Roland at Roncesvalles www.omdurman.org
When a conservative votes for the dismantling or disassembling of government, the promotion of the private sector, he is voting less for the abolition of social programs and a restoration of free market competition than for the integrity of the individual.
Intense competition between individuals and groups will always result in the survival of the fittest – the best genes and the creation of institutions led by the strongest - and the culling of those weaker individuals, groups, or nations. No such philosophical conservative will ever argue that the victor will always create a Persepolis, Athens, or Rome. History is not a record of social progress but the cultural change and benefits which – for better or worse – which result from conflict.
When a progressive argues for expanded social programs, a more extensive safety net for the poor, increases in spending on public education, or a a more generous and less confrontational foreign policy, he is arguing on the basis of philosophical principle. Individuals count less than than any collective. grouping. Communalism is always better than individualism. Negotiation always trumps war. Human beings are basically good, progressives say, and only through the nurturing and encouragement of that goodness, can the world evolve to a better place.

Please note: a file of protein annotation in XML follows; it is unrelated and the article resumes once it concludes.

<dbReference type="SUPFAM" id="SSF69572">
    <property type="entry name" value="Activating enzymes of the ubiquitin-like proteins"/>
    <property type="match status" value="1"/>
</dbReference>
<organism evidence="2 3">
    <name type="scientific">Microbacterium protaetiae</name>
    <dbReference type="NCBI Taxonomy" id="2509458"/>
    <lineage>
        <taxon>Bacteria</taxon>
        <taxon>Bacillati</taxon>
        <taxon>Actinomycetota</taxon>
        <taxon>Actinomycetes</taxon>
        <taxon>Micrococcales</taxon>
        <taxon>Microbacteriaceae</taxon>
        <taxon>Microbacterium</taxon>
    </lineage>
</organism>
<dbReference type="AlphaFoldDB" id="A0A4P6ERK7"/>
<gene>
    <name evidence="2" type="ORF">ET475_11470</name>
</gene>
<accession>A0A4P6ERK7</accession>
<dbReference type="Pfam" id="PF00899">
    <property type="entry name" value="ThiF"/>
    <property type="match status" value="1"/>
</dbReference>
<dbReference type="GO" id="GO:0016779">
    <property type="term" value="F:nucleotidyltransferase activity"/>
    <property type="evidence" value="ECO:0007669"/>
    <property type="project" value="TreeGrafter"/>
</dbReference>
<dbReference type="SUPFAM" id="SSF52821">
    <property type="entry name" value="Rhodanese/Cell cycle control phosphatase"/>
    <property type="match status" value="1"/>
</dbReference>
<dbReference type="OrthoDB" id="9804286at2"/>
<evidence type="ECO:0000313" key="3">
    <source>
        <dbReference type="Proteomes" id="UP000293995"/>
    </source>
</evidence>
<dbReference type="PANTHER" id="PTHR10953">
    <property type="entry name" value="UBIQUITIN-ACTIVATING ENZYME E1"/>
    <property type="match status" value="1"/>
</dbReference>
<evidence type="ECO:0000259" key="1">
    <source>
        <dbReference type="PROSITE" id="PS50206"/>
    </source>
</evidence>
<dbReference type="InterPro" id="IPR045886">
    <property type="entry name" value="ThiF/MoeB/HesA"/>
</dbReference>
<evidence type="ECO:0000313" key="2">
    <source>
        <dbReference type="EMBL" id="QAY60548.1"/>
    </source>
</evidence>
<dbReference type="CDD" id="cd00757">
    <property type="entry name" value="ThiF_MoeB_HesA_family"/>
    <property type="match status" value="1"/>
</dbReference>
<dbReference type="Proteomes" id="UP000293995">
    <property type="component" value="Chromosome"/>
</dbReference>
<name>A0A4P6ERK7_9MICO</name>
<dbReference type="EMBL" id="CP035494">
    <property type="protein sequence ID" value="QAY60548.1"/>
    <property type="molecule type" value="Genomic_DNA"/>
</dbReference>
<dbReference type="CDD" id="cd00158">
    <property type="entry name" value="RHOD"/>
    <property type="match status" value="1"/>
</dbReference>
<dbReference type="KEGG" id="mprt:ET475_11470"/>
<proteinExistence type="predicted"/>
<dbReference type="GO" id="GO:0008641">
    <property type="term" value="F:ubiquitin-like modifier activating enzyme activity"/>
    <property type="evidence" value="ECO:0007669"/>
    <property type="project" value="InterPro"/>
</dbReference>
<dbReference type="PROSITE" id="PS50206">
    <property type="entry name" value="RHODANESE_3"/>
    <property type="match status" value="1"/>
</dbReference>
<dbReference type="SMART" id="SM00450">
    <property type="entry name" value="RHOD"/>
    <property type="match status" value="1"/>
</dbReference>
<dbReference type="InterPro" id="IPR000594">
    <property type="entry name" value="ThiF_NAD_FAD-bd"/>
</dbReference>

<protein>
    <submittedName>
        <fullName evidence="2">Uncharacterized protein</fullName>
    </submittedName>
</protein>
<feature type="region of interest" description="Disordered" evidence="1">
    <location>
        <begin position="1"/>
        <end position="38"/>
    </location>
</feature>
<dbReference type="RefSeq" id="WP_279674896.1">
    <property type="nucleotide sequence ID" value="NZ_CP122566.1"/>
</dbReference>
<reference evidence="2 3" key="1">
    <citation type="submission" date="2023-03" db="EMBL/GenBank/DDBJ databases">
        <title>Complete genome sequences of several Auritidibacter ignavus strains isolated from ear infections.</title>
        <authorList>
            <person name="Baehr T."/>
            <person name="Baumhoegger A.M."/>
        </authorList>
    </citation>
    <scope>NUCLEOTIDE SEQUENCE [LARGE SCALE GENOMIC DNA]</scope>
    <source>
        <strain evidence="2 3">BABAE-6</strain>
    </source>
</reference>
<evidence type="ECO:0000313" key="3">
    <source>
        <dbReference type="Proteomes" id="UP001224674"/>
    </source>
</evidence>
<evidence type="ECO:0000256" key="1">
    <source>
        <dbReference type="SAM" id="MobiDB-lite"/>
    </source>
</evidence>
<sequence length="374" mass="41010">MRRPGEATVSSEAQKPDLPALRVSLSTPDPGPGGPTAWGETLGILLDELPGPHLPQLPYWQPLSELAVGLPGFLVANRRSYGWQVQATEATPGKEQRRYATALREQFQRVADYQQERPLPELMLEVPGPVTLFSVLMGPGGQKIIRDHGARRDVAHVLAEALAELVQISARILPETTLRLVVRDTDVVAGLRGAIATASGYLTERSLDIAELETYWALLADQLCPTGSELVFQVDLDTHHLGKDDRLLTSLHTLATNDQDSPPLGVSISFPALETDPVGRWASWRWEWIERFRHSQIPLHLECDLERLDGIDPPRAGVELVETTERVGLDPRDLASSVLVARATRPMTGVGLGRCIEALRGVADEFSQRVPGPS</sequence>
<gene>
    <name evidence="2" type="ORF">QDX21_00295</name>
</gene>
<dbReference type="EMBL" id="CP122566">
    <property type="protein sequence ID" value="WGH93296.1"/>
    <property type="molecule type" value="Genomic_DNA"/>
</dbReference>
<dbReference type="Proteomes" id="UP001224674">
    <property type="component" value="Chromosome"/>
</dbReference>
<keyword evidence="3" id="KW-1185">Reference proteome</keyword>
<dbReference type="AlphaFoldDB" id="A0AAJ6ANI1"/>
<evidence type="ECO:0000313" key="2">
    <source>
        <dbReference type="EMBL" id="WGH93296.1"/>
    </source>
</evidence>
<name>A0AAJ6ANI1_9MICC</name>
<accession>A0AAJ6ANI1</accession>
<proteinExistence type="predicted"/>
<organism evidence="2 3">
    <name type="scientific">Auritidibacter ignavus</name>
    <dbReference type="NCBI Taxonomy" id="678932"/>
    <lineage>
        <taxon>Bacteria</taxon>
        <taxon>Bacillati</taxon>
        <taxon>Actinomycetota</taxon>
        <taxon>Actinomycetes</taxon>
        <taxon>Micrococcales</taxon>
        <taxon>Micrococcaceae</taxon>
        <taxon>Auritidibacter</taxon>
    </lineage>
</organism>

Everything boils down to political philosophy. A philosophical conservative will assume that marriage is no more than any other social contract, bound to come apart at the seams. Husbands and wives may talk of a harmonious marriage, but if true, it has come about through the same territorial imperatives which determine the behavior of tigers and wolves. Marital equilibrium does not come about because of a fundamental belief in equality, but according to the principle of countervailing force. There is nothing wrong with this at all, says the conservative. The goal sis a reasonably stable and civil relationship, and idealistic sense of romance should not get in the way.
Family fortunes are never protected and guaranteed because of love, trust, and respect. The canny pater familias understands that children always fight over their inheritance, and will take measures that even surprise them to secure it. Poor relatives will always show up to fight for few crumbs; and unless the treasury is absolutely secure, the money will be wasted, spent, and lost. Progressives believe that while such greed and venality might occur, it can be avoided through mutual respect, concern, compassion, and a sense of the right and just.